Many of the profession’s leading lights attribute their success in part to key management tomes that helped them on their route to the top. Scott Beagrie asked seven HR directors and consultants which books they always go back to.
Andrew Marston, HR director, Greater Manchester Police, chooses Delivering Results: A New Mandate for Human Resource Professionals, by Dave Ulrich.
Published by Harvard Business School Press
I confess to not being a great reader of management textbooks, but when I heard Dave Ulrich speak at a conference in 1999, I was absolutely knocked out and had to get the book. It has provided the basis for my approach to HR since then and probably before then, although I did not realise it.
The book introduces the idea of ‘HR with attitude’ and encourages HR professionals to challenge and push back, to make predictions and take bold stands, and to face tough calls and make them.
However, it warns that this approach has to be based on a thorough knowledge of the organisation and the mastery of the key competencies of HR performance – understanding the business, delivering effective HR practice, managing the culture, managing change and above all personal credibility.
In simple terms, if we cannot get the basics right, we can’t hope to influence at the strategic level in the organisation.
Ulrich identifies that our success in making change happen and becoming strategic rests upon our ability as the employee champion and administrative expert.
It should be read by those who are happy to abandon the core operational HR functions in pursuit of strategic business partner roles because they risk missing the key point that you can’t have one without the other.
For me, Ulrich’s work is a constant source of encouragement and endorsement to do better. Even now, its message is simple, clear common sense.
Carol-Ann White, global HR director, PR consultancy Lewis Communications, selects Dealing with the employee from hell: A guide to coaching and motivation, by Shaun Belding.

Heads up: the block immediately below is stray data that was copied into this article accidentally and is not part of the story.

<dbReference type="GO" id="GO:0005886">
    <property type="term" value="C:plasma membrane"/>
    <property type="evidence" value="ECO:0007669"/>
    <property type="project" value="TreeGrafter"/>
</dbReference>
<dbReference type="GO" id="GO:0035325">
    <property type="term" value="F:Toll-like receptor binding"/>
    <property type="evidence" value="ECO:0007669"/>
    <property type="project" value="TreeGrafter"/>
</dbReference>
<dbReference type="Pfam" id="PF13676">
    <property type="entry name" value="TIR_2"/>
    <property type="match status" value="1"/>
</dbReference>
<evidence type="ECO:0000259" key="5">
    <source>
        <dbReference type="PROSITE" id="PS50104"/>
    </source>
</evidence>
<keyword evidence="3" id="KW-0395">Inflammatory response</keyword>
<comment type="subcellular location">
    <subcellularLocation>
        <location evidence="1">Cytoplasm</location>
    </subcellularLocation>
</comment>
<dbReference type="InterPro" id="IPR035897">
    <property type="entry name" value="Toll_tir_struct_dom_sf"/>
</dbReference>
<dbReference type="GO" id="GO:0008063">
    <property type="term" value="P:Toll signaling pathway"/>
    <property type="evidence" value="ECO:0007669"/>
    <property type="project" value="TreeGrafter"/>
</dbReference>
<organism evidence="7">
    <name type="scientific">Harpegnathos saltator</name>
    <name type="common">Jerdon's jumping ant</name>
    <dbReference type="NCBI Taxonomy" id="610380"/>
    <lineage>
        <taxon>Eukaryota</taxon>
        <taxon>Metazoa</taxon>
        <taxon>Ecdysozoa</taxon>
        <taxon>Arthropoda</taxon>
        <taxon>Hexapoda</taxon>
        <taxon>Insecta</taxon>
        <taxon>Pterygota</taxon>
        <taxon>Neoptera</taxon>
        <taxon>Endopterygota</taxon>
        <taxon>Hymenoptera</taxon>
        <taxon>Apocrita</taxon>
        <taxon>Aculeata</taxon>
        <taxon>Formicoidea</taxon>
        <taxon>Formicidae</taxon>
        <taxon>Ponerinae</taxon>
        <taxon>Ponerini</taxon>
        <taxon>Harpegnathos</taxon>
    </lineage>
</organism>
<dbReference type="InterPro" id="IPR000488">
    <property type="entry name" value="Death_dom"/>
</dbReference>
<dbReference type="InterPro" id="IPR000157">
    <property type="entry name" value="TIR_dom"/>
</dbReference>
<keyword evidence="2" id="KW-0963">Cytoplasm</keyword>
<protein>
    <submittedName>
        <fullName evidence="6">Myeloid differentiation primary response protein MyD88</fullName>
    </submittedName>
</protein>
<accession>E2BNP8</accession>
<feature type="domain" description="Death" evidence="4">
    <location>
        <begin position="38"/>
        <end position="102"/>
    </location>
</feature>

Published by Kogan Page
This was referred to me by a colleague from the HR world who raved about its entertaining but informative style. It offers a no-nonsense approach to any level of manager on how to effectively manage challenging employees. Bursting with good examples, it acts as an easy-to-use guide ranging from problem identification to goal setting and dealing with appraisals.
Written in a straight-talking, humorous style, it describes almost every imaginable nightmare employee, with easy-to-follow tips on how to transform them into the most desirable team player. Whether it is the ‘office gossip’, the ‘snake in the grass’ or the ‘all about me’, they are all easily recognisable characters that many managers will have encountered during their careers.
Although not especially inspirational, it has proved to be an extremely useful reference point, filled with practical examples on how to adapt your style to deal with even the most trying employee. Aimed at all levels, from team leaders to directors, I have certainly referred to it on more than one occasion.
Chris Welford, head of talent and assessment at human capital management consultancy Penna, opts for Karaoke Capitalism: Managing for Mankind, by Jonas Ridderstrale and Kjell Nordstrom.
Published by Financial Times Prentice Hall
“Does access to a toilet provide any sustainable competitive advantage?” ask Ridderstrale and Nordstrom of modern companies in Karaoke Capitalism, their sequel to Funky Business.
In a world dominated by dull business books – most of which contain a great deal more froth than cappuccino – the writing of these Swedish academics is nothing short of delightful. If I ever need inspiration or just a highly original perspective on the perplexing business world in which we all operate, I know that I will find it here. The secret of a great management text is to be as entertaining as it is educational. Full marks on both counts.
Bronwen Philpott, director of personnel, Monarch Airlines, chooses The Employer Brand: Bringing the Best of Brand Management to People at Work, by Simon Barrow and Richard Mosley.
Published by John Wiley & Sons
I found this book easy to read and very useful as it contains great case studies and useful tips on how to a build coherent brand framework from the start.